“But it’s amazing how in touch I’ve become with my strength – and the things I’ve realized because of all this. When the blindness is gone, the decisions all weigh heavier because you understand the cost and the pain, but you also realize you have choices. I mean, I used to think happiness was like the lottery: either you had the numbers or you didn’t. But that’s not so…. Everybody can be happy, if you’re willing to work at it every day.”
And then in classic Deana Carter fashion, she flashes a dazzling smile and concludes, “Every single spirit deserves to be happy – and I’m gonna remind them. It’s what keeps me in this and it’s why I want to be able to do the splits when I’m 40…because to not pursue happiness would be to compromise your ethics, your vigor for life, and life is what you deserve.”
Listening to a song like the finger-picked folk of “Wildflower,” with an arrangement lighter than air and a truth about need that’s big enough for us all, it’s obvious her new outlook on life, while steeped in seriousness, is more about letting go of our doubts. And with “Cover of a Magazine,” a cheeky rejoinder about media-dictated perfection, Deana Carter has taken her free-spirited beauty and invested it in a focused will to live a life that will lead you where you want to be.
For the child of the Volunteer State, that path led straight to California. The Golden State’s siren’s song was as much about Carter’s more progressive musical antecedents ranging from Tom Petty to Jackson Browne, the Eagles to Fleetwood Mac, as it was the beach, the golden glow of the sun and the easy-going lifestyle. And it was a move she’d been dying to make since she was a young girl.
“I was on my way to California in ’90 when I got my writing deal with Polygram,” she begins, with a tilted smile at the way things turned out. “Then I put it off because I knew what it would take to work on my writing. But the sun and the heat and the outside and the green of it all – the open-endedness of the creativity out there – it’s where everyone wants to be inspired.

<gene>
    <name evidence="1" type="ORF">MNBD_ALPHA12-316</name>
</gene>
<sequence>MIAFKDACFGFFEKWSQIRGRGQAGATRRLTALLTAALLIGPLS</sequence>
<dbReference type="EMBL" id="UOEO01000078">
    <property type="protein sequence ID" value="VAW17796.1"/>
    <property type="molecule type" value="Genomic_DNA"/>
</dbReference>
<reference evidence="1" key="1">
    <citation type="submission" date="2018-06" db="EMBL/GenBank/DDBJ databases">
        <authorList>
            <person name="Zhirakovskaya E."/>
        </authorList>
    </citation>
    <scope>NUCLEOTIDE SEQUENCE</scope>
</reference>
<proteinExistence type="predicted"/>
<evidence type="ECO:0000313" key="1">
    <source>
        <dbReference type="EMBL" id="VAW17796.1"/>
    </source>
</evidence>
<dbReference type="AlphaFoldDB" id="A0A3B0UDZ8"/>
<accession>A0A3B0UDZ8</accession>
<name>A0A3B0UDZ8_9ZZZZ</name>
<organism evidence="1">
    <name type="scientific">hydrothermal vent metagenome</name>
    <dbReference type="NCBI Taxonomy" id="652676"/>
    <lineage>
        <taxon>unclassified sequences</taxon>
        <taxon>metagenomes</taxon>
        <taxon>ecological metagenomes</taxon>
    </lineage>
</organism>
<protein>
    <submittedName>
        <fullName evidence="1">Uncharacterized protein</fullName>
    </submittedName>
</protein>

“Heading out there made me feel like my opportunities were limitless. I’d arrived at a place in my life where I felt pinned in a corner and California was anything but that. I’ve got a house in a canyon which I call ‘Italyburg,’ because it reminds me of Italy and Gatlinburg. It’s amazing.”
Certainly the yearning to be somewhere else, anywhere but here permeates “Me and the Radio,” a song about heading to where the memories aren’t louder than the sound of one’s own heart beating, and the radio remains a true and constant companion and inspiration. It’s the same sense of arrival through loss that defines the resolved “Goodbye Train,” which embraces destiny ahead as more important than the husk of what wasn’t being left behind.
Not that Deana Carter has turned into the poster girl for doom and gloom. While there is a dark duet about unresolved desire (“Waiting”) – written and sung with fellow Angeleno Dwight Yoakam of the cutting edge, honky-tonk sound and brooding demeanor – the woman who’s given us desire’s awakening in “Strawberry Wine,” the unapologetic commitment to true love in “Count Me In,” the plucky celebration of seeing silver linings with “We Danced Anyway” and the hard-driving rock of desire of “You Still Shake Me” is stronger, happier and more inspiring than ever.
Listen to “Eddie,” a story song about the kind of guy that makes it all come together – in a very real life way – or the indicting “Liar,” that tosses poison barbs over a percolating beat, and know Deana Carter still gives as good and as fun as she gets. And when she settles down to settle down, she embraces the notion that people are like snowflakes – and ultimately it’s that understanding that soothes the way. “Twice As Worth It” promises that while the very-real, probably-flawed boy in question may not be perfect, he’s “perfect for me” – giving us all hope that at the end of the day, we’re good enough to be happy and strong enough to get through.